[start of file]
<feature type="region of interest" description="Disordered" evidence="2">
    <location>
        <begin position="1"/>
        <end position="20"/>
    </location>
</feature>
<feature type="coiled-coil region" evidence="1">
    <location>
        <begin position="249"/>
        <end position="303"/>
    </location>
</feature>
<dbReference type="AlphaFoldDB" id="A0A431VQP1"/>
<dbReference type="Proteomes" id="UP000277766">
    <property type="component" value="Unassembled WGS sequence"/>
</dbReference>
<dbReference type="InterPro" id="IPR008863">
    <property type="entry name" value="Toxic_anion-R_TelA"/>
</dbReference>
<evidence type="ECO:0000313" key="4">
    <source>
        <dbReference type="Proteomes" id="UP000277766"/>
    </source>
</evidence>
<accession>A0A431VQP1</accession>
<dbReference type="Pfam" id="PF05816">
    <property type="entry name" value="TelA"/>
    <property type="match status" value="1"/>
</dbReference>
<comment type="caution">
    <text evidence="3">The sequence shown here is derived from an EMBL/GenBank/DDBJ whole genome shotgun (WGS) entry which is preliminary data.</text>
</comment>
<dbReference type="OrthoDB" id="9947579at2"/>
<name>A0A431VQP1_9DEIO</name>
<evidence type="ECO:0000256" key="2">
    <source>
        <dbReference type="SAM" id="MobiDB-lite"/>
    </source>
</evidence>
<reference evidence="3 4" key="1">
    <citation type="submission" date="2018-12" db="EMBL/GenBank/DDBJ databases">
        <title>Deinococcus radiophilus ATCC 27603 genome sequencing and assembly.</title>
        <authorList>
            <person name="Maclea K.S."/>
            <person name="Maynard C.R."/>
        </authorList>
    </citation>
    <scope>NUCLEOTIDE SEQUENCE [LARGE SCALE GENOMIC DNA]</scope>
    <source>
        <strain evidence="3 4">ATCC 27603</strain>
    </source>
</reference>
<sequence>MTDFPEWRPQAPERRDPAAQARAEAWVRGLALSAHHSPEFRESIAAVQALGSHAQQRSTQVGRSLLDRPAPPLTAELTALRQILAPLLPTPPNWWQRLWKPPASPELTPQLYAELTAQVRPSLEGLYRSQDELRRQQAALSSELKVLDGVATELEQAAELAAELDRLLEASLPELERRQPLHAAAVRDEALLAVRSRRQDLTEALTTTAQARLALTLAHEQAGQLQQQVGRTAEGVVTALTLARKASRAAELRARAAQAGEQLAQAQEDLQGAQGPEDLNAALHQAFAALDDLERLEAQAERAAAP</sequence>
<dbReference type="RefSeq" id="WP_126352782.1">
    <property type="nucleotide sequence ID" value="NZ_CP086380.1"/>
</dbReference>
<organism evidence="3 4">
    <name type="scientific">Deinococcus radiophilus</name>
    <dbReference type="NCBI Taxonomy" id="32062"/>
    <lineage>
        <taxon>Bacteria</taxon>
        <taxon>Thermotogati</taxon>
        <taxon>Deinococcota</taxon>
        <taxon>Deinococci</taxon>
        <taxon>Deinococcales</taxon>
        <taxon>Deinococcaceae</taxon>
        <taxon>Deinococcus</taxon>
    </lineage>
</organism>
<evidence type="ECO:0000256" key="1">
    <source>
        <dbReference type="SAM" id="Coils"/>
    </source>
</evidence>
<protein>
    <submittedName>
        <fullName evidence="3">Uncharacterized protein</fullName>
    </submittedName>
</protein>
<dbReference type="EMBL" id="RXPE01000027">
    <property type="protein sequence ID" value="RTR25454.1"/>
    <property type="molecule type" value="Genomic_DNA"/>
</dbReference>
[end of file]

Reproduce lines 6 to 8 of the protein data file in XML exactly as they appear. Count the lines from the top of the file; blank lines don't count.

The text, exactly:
</feature>
<feature type="coiled-coil region" evidence="1">
    <location>